I met my best friend Ashley the summer between Freshman and Sophomore year in high school. We were a couple weeks into driver’s education class and had never spoken a word to each other. I had however had a couple of conversations and laughs with her boyfriend, unbeknownst to me.
The time had come for us to put down our driver’s manual that was chalk full of road signs I’d never encountered and get behind the wheel of an actual moving vehicle. More than half of all motor vehicle deaths occur among young adults, but this was a rite of passage. The moment we had been waiting for was here!
Rites of Passage
The instructor hung a sign-up sheet on the wall and announced a twist if there was a conflict over a time slot the person who was older could bump the other student from their selected time slot. Little did I know, Ashley wasn’t fond of my chit-chats with her main squeeze, and Ashley wanted my behind the wheel timeslot, Sorry! Come to find out me and Ashley’s birthday was only a day apart. Once we found that commonality all transgressions were forgiven. We’ve shared a solid friendship ever since.
Ashley happens to be bi-racial, a businesswoman and an advocate for healthy living. A role model for my daughters. This spring I decided to take my two daughters Misha and Giana for a trip with just mommy to visit Ashley and her daughter Hayden in Philadelphia. We affectionately referred to the trip as our “girl’s trip”. I prepped the girls with expectations about wait time, lines and proper etiquette in the different settings we would encounter on our vacation. Not only at the airport, on the airplane but also as guests in my friend’s home.
To my delight they didn’t gang up on me, they pulled their own weight in the form of very cute light up suitcases on wheels. They were polite and said thank you to the attendants at every counter we stopped at for snacks, tickets and reading materials. My bag of tricks with various activities from games, to books, to small figurines, kept them occupied. There was no kicking of the seat in front of us, or inappropriate volume when talking and I even got to read a couple pages of my book “We’re going to need more wine” by Gabrielle Union.
I’m thinking to myself, this is good. We are killing this girl’s trip! This is great material for the blog “how to prepare your child for a travel day” or “five ways to make sure your solo trip with the kids goes smooth”. Thank god they aren’t acting a fool.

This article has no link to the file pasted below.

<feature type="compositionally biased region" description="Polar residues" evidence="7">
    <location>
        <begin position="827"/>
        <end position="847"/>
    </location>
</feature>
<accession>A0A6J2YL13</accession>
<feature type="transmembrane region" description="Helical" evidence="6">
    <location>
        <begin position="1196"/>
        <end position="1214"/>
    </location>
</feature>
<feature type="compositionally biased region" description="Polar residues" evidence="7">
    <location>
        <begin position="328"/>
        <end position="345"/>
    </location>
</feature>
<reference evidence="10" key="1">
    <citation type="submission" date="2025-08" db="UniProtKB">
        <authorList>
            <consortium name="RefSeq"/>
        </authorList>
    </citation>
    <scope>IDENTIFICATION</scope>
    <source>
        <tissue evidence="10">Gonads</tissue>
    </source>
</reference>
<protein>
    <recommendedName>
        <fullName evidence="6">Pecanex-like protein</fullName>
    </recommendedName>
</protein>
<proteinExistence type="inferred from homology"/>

And then it happened. We were de-boarding the plane and the flight attendant leaned over and asked: “are those your kids?” What was ironic was I’d just been featured as a guest blogger on a site titled that. “Are those your kids?” This mom blogger of biracial children had been asked the question so many times she named her entire blog after it, but it had never actually happened to me. Considering they had behaved so well on the flight, I decided to claim them. She went on to compliment them on their behavior and evaluated the look on my face giving me a compliment as well. “You could be their sister.” I’m thinking, yeah or the nanny.
Dark skin mom raising light skin girls
Was it my dark skin tone that had thrown her off? Was it hard to believe that I could have produced them? Should I be offended? What was the likelihood of a white mother traveling with her white children being asked the same question? What did my girls think of this inquiry? Intuitively, I knew she meant no harm and was blatantly curious. Inevitably she gave me the caption for my Instagram airport pic- Seriously? who the hell would sign up to fly with two kids that don’t belong to them?
For parents of biracial children or mothers raising children in a multiracial family, this is our reality. We have to find appropriate ways to explain our family dynamics in an age-appropriate way. We have to deal with stares, unsolicited commentary and be armed with explanations to ensure our children have positive self-love. If your looking for the verbiage to use in these situations read our post 5 books to teach self-love to biracial children.